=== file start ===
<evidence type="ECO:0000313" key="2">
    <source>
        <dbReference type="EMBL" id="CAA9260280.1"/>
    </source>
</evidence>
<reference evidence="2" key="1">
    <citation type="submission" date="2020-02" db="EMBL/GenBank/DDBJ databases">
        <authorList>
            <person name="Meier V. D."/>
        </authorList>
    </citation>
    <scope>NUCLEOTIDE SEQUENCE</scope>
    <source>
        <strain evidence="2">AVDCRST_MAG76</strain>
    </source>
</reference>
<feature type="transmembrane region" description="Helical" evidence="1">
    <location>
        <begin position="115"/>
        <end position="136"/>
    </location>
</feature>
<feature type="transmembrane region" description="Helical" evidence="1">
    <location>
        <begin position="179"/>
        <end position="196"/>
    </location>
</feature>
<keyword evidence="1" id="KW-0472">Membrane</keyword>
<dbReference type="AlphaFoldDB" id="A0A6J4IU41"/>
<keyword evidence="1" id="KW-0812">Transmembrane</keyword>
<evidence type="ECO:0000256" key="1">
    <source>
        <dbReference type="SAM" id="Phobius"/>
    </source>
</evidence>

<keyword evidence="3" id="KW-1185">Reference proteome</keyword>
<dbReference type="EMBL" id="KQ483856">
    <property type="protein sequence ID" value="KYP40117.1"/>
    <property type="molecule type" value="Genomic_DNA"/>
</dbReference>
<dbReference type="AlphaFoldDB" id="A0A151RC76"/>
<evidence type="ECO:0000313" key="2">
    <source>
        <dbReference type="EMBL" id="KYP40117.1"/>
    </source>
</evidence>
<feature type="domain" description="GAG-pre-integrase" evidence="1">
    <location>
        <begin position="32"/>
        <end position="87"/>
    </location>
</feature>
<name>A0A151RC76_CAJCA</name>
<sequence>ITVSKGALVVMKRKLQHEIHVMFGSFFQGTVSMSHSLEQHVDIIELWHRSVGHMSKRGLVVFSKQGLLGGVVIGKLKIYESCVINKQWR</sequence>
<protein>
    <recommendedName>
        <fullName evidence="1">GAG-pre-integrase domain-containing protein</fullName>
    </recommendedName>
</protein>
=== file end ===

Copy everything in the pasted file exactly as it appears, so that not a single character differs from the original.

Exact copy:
<evidence type="ECO:0000313" key="2">
    <source>
        <dbReference type="EMBL" id="CAA9260280.1"/>
    </source>
</evidence>
<reference evidence="2" key="1">
    <citation type="submission" date="2020-02" db="EMBL/GenBank/DDBJ databases">
        <authorList>
            <person name="Meier V. D."/>
        </authorList>
    </citation>
    <scope>NUCLEOTIDE SEQUENCE</scope>
    <source>
        <strain evidence="2">AVDCRST_MAG76</strain>
    </source>
</reference>
<feature type="transmembrane region" description="Helical" evidence="1">
    <location>
        <begin position="115"/>
        <end position="136"/>
    </location>
</feature>
<feature type="transmembrane region" description="Helical" evidence="1">
    <location>
        <begin position="179"/>
        <end position="196"/>
    </location>
</feature>
<keyword evidence="1" id="KW-0472">Membrane</keyword>
<dbReference type="AlphaFoldDB" id="A0A6J4IU41"/>
<keyword evidence="1" id="KW-0812">Transmembrane</keyword>
<evidence type="ECO:0000256" key="1">
    <source>
        <dbReference type="SAM" id="Phobius"/>
    </source>
</evidence>

<keyword evidence="3" id="KW-1185">Reference proteome</keyword>
<dbReference type="EMBL" id="KQ483856">
    <property type="protein sequence ID" value="KYP40117.1"/>
    <property type="molecule type" value="Genomic_DNA"/>
</dbReference>
<dbReference type="AlphaFoldDB" id="A0A151RC76"/>
<evidence type="ECO:0000313" key="2">
    <source>
        <dbReference type="EMBL" id="KYP40117.1"/>
    </source>
</evidence>
<feature type="domain" description="GAG-pre-integrase" evidence="1">
    <location>
        <begin position="32"/>
        <end position="87"/>
    </location>
</feature>
<name>A0A151RC76_CAJCA</name>
<sequence>ITVSKGALVVMKRKLQHEIHVMFGSFFQGTVSMSHSLEQHVDIIELWHRSVGHMSKRGLVVFSKQGLLGGVVIGKLKIYESCVINKQWR</sequence>
<protein>
    <recommendedName>
        <fullName evidence="1">GAG-pre-integrase domain-containing protein</fullName>
    </recommendedName>
</protein>